Impossible Foods Inc. will publicly announce a new chief financial officer and lead human-resources executive Monday as chatter about a possible IPO for the plant-based meat maker continues to sizzle.

The Silicon Valley plant-based-meat company exclusively told MarketWatch that David Borecky, who originally joined Impossible as chief accounting officer and had been serving as acting CFO, will take over the CFO role permanently. Previously, he held senior management positions in finance and corporate development at Square Inc. before its IPO, and he served as controller for Stripe Inc.

“Despite the devastating impact of COVID on the restaurant business, we’ve more than doubled the number of restaurants serving Impossible products since the pandemic began in March 2020,” Borecky told MarketWatch in an email. He declined comment on a possible public listing.

When asked about an imminent public offering, an Impossible spokeswoman referred to a Reuters report in April that said the company is aiming for a public listing that would value it around $10 billion.  Impossible is exploring going public through an IPO by spring 2022 or a merger with a special purpose acquisition company, or SPAC, people familiar with the matter told Reuters at the time.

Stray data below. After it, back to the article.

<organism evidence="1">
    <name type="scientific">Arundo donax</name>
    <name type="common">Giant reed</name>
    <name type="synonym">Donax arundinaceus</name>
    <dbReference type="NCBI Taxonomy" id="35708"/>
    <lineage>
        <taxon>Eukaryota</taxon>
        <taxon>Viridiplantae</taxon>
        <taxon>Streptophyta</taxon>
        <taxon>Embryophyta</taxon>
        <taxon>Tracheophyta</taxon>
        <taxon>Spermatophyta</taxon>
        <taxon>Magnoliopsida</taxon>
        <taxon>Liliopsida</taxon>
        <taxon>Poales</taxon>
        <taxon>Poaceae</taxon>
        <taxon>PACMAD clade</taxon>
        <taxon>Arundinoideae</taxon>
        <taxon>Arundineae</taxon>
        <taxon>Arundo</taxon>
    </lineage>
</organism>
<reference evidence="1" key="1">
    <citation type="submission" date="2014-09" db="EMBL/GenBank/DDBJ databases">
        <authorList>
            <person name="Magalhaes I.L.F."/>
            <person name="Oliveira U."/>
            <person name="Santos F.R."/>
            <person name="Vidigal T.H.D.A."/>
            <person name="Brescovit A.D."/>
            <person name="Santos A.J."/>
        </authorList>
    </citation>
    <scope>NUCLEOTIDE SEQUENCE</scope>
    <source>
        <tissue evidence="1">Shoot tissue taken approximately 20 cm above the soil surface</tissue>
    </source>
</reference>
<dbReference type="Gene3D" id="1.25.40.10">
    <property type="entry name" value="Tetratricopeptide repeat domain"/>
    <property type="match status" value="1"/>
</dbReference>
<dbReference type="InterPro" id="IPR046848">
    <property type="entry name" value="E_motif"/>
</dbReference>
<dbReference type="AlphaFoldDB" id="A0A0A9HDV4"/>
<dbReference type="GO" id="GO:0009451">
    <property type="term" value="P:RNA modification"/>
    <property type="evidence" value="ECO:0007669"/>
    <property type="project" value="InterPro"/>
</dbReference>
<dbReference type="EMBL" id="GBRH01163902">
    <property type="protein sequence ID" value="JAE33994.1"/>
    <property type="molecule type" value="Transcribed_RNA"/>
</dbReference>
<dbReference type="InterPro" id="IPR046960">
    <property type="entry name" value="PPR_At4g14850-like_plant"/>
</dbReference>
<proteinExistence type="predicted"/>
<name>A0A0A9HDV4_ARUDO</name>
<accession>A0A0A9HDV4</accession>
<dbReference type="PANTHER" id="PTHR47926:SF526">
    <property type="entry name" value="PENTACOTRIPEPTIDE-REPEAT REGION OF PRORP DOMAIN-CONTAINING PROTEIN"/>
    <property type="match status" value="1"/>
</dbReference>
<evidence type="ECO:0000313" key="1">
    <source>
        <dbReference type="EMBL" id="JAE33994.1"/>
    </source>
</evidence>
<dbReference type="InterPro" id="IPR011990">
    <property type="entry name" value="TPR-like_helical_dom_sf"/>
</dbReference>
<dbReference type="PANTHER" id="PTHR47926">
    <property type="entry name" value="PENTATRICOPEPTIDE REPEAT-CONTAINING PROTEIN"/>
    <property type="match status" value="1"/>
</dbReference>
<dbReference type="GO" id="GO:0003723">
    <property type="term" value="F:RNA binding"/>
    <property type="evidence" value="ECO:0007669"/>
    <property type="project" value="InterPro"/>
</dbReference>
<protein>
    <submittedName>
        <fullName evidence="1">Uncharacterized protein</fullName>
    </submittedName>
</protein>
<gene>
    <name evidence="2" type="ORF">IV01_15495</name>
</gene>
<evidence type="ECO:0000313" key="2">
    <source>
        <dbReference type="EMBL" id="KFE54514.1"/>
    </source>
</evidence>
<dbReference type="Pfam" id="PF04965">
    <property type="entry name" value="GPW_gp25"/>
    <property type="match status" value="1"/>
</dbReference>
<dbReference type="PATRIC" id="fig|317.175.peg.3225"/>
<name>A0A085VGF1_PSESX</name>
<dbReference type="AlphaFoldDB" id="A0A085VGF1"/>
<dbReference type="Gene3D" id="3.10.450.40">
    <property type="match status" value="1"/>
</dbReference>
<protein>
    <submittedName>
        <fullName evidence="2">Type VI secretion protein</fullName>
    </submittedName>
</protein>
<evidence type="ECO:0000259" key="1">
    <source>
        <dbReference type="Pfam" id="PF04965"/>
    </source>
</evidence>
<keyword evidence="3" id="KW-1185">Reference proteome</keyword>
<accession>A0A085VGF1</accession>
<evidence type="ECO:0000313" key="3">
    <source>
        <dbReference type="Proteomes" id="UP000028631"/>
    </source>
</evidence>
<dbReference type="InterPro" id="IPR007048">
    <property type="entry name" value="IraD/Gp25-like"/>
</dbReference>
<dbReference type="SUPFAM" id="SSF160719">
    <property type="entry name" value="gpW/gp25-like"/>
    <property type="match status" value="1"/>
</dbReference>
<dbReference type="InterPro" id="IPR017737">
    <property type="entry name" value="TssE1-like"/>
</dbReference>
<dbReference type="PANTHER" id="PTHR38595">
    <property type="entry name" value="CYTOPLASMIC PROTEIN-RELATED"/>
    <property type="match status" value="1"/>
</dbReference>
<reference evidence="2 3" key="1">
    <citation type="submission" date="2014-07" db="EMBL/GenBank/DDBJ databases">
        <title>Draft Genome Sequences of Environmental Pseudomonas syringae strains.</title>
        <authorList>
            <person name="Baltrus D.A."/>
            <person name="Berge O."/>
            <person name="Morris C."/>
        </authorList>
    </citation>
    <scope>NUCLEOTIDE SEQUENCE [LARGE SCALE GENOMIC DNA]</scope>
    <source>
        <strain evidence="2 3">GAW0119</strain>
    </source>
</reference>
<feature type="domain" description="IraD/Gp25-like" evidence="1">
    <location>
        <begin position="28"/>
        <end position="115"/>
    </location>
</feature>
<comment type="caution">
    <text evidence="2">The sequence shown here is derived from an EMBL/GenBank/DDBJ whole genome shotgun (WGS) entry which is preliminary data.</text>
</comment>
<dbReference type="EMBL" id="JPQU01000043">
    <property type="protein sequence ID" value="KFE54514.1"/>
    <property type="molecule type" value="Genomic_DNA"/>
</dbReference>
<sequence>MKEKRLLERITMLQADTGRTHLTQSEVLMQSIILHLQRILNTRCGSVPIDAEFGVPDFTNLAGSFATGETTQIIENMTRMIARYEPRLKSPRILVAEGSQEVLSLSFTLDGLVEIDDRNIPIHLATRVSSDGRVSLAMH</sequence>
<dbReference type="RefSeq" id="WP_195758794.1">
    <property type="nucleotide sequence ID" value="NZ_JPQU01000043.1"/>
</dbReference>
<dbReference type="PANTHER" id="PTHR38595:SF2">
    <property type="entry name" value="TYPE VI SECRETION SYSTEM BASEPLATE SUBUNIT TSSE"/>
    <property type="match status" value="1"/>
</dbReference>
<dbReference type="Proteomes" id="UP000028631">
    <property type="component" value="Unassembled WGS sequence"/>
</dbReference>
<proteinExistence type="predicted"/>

Leilani Gayles, who was chief people officer for the San Francisco Giants for a decade, will take over human relations for Impossible with the same title.

“Leilani and David are extraordinary leaders who share our vision of turning back the clock on climate change by transforming the global food system,” Impossible Foods Chief Executive Patrick Brown said in a statement.

The moves comes just a few days after rival Beyond Meat Inc. announced mixed financial results and issued a third-quarter warning over the potential impact of COVID-19 on retail and foodservice demand.

Impossible Foods contended that retail sales of plant-based food surged 43% in the past two years, outpacing total food sales growth by nine times, in its 2021 State of Meat in Foodservice industry report that was released last week. Plant-based meat sales increased 45% last year, it said, and incoming CFO Borecky hopes to bring down prices to make the food more accessible.

“It’s exciting to start seeing the prices of plant-based products come down, while in some categories, animal meat prices are going up,” Borecky said in an email. “As we achieve economies of scale, we’ll continue to lower our prices, and we’ve already done so three times in the past year and half. Meanwhile, the unit economics of the meat industry have already reached their peak.”